Campus: CSU, Sacramento -- October 31, 2000


Survey Goes to Source to Determine How to Help Caregivers

Lifestyle solutions - not disease or health care costs - are what interest caregivers of elderly friends or relatives, based on a survey conducted by the gerontology program at California State University, Sacramento.

More than 90 baby boomer and older adult caregivers from five Sacramento-area counties ranked the issues that mattered most for them in their efforts to care for a senior. Nearly 25 percent of households are involved in caregiving for older persons according to the National Alliance for Caregiving.

"No one knew what caregivers in the Sacramento area want because no one had ever bothered to ask them," says Cheryl Osborne, director of the University's gerontology program. "We make assumptions that we know what they need. But in this project, we are actually planning the content of our programming and outreach based on the answers we get in our survey."

About 85 percent of all home care is provided by family and friends according to the General Accounting Office. More than13 million Americans have a parent or spouse who is elderly and disabled and have the potential responsibility for their care.

The survey results will determine the topics for a series of 28 informational radio spots to be broadcast on Capital Public Radio. The spots air on the first Monday of the month. They also will be used to develop a longevity fair in the spring and contribute to an addition of a resource page on the CSUS gerontology website.

Osborne says the survey respondents, who were nearly 80 percent female and ranged in age from 35 to over 85, wanted to hear about positive outcomes instead of focus on illness. Forty-seven percent wanted information on aging well, twice as many as were interested in learning about disease.

And the desire for wellness information was not just in relation to the persons they are caring for, but for the caregivers themselves. They wanted to know how to keep themselves healthy while involved in caregiving responsibilities.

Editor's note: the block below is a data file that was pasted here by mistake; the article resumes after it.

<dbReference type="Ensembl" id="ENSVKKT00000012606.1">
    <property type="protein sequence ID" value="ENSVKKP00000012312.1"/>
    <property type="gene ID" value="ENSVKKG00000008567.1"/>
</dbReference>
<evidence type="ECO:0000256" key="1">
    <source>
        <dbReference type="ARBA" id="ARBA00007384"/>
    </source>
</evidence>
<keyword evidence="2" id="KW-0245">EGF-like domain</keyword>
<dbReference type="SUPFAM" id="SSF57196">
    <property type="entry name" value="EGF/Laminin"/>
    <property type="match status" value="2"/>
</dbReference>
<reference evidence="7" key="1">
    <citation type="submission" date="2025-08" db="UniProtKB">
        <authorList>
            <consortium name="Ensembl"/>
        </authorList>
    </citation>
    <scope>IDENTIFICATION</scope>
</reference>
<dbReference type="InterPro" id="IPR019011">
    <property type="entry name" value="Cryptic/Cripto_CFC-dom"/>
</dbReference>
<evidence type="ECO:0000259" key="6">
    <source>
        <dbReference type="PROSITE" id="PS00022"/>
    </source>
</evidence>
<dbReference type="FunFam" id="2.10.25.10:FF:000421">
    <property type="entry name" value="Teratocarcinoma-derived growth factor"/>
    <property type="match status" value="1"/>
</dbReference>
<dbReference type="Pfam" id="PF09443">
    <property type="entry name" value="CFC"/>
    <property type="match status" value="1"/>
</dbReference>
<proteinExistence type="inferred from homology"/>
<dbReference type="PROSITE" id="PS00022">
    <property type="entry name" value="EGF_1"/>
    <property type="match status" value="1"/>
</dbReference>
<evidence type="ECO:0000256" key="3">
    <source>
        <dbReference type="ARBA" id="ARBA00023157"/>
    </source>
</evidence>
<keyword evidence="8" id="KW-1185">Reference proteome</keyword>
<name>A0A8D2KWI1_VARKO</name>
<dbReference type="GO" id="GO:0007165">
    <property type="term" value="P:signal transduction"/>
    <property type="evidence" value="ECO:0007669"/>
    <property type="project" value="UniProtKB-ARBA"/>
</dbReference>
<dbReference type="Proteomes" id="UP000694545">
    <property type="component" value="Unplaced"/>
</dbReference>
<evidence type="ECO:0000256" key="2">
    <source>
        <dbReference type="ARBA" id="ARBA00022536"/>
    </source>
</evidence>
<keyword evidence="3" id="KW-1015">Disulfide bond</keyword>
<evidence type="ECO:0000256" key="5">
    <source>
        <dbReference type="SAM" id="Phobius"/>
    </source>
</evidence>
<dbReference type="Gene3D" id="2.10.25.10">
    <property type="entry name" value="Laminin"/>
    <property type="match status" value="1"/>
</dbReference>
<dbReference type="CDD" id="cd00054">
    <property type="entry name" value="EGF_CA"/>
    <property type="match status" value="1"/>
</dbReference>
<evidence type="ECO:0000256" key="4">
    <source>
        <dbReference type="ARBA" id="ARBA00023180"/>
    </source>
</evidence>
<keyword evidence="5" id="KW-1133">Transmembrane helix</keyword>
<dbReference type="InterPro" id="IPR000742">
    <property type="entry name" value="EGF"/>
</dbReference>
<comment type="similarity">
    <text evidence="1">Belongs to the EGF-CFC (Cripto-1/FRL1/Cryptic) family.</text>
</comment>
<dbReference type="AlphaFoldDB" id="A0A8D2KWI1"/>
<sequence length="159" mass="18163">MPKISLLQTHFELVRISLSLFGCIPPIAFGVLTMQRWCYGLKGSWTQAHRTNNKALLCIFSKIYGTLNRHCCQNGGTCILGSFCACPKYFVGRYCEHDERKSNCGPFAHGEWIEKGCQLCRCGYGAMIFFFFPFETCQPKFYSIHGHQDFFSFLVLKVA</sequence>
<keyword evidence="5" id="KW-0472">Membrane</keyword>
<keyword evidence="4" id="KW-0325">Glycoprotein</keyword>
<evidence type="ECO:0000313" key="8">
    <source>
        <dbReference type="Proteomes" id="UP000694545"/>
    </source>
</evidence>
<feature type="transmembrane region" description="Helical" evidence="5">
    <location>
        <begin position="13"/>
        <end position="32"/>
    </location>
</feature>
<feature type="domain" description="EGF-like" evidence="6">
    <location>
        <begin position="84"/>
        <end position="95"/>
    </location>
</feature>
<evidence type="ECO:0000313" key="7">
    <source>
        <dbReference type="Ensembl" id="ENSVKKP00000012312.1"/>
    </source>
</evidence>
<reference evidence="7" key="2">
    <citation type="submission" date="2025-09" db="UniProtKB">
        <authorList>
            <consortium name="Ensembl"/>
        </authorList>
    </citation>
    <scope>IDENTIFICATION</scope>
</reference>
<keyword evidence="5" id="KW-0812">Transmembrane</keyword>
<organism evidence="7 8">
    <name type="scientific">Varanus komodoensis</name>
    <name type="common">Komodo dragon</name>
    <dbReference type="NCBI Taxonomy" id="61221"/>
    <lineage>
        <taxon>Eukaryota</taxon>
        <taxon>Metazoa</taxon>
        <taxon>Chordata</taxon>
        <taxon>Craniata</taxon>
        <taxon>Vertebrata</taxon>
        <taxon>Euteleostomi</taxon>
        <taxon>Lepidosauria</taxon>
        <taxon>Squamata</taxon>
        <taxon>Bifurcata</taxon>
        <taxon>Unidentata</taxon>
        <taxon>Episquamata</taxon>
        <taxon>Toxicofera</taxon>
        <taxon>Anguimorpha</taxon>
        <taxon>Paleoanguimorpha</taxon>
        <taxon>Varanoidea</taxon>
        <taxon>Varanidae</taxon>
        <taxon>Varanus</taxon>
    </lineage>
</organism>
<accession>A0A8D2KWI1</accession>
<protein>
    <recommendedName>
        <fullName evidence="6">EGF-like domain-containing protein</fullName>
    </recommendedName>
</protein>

They also weren't as concerned about rising health care costs as the researchers had expected. Only 24 percent thought that information about financial assistance was important. "That surprised me," says Sheri Peifer, the gerontology graduate student who oversaw the survey.

Other findings of note:

  • More than half the survey respondents said they were interested in resources, places or people they could turn to for guidance in their caregiving efforts. They wanted one-stop information and referral centers for information on topics like senior housing options, private care agencies, legal referrals, respite care and socialization.

  • Forty-nine percent wanted more information about the specifics of how to be a caregiver.

  • Other topics of interest were support groups (35 percent), costs of health care (33 percent), educating young adults about aging (27 percent) and housing options (22 percent).

Funding for the survey, news stories, longevity fair and the website come from a Robert Wood Johnson Foundation grant.

More information is available by calling Osborne at (916) 278-7281 or the public affairs office at (916) 278-6156.


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